She needs to be very, very mobile. Part of the challenge in shooting fire performance is that the routines are largely improvised. So you're pressing the shutter based on where you think the dancer will be in about a second, when they may not even know. Getting the fire trails requires either a tight aperture or a ND filter, but it would be nice to narrow the focal plane. I'll look into a ND (any excuse for more toys!).

    Quote Originally Posted by plumcrack
    Lex, I am not distracted by the shadows at all. Great shots. I have only had the chance to do this once, can't wait for another chance.
    Thanks for posting the example of non-flash fire photography. I did a few of those, but it's so much more dramatic with the performer visible in the middle of their inferno! Before you go back, try to get your hands on a flash battery pack like the Bolt CBP-C1 I use (some Canon flashes only) and rechargeable AAs. You will probably never burn through batteries faster. Even with 12AAs powering my flash, recycle time started climbing about two hours in, so I changed batteries. Using 24 non-rechargeable AAs a night gets expensive real quick. A CTO flash gel is also important, and I'm planning to mess with colored rim light next time.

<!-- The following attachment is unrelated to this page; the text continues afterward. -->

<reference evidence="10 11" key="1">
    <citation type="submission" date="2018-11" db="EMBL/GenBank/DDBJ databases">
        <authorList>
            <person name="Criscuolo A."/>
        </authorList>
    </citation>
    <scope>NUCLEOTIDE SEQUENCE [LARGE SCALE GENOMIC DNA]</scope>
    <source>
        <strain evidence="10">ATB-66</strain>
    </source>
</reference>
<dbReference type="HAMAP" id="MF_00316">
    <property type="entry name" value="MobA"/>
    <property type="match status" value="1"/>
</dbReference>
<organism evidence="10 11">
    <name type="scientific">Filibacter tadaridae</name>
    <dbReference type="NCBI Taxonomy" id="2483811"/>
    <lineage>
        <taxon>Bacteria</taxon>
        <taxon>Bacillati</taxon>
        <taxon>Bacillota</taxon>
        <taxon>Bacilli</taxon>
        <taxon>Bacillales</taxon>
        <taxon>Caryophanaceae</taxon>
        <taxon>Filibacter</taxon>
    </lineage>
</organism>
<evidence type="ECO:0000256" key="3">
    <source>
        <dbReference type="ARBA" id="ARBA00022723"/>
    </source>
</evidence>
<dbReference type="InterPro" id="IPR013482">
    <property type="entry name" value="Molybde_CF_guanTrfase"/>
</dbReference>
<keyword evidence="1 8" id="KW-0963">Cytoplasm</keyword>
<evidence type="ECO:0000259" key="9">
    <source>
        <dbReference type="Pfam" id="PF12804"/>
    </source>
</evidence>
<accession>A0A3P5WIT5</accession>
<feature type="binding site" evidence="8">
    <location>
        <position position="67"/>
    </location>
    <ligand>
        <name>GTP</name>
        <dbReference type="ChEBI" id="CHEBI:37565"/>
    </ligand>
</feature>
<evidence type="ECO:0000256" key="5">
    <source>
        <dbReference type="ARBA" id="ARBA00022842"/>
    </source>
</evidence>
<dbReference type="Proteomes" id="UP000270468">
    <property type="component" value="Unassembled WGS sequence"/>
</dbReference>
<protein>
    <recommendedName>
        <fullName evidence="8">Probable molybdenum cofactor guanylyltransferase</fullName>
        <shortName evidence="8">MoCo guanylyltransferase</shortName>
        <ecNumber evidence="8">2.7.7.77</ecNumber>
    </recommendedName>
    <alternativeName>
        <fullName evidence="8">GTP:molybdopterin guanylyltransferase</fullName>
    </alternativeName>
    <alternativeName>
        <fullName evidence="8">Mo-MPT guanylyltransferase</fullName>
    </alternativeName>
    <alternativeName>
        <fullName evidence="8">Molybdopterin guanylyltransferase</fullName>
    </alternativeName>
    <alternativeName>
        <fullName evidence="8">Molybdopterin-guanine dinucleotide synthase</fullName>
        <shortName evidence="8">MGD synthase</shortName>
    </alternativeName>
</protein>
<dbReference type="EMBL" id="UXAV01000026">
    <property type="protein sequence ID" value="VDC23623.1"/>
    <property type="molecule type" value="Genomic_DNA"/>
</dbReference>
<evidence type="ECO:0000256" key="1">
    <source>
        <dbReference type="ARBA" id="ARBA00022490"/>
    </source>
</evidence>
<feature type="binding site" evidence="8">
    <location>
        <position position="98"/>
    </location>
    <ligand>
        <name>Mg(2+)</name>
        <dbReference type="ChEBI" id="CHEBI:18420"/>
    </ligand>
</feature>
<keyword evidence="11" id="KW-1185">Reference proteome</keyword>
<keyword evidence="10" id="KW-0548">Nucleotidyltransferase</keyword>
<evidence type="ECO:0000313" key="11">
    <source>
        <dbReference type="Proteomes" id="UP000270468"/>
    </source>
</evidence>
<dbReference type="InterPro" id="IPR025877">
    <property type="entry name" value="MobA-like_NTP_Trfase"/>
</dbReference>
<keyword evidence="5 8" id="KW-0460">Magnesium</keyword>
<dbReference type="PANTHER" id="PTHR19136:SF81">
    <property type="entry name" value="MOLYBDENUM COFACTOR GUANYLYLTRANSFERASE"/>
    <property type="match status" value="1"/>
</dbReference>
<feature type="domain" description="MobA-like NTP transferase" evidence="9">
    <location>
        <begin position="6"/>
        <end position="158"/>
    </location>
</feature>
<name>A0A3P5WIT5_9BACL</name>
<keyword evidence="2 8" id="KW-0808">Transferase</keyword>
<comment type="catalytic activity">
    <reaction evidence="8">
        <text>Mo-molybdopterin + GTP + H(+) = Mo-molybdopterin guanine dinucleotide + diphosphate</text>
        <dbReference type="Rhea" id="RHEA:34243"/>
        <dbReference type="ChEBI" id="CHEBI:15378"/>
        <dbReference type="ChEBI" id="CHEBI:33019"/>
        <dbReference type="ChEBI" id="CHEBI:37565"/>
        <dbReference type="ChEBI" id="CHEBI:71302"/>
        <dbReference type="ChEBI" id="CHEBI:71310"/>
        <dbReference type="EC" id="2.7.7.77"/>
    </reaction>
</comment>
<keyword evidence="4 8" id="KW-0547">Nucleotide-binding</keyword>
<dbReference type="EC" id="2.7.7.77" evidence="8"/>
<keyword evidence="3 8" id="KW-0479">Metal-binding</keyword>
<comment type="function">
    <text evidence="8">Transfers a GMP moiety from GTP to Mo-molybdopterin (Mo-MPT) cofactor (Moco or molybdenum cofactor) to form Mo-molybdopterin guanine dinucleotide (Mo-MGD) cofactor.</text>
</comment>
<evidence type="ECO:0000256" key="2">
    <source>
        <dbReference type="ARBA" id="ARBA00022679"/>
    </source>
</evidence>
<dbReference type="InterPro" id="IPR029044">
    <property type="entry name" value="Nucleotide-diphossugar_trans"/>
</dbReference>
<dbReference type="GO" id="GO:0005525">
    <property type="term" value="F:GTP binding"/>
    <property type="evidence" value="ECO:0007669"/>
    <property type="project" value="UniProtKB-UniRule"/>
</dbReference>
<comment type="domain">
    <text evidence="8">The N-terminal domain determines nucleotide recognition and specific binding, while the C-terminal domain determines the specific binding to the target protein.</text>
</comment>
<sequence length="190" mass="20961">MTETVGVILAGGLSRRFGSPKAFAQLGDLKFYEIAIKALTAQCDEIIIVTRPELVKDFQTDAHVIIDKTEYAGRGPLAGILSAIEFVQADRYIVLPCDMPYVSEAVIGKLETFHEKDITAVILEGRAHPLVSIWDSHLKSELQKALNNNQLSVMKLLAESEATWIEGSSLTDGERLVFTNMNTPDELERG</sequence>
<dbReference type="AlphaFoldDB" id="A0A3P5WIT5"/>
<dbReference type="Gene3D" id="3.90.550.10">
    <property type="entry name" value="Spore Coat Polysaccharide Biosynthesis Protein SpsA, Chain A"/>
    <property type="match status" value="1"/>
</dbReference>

Quote Originally Posted by Andrew76
    If anything, I think the backdrop presents more of a distraction. I know you've got an industrial setting, which works really well for this type of subject, and shot, but those boxes/speakers in the background don't do anything to add to the photo. But that's just my opinion....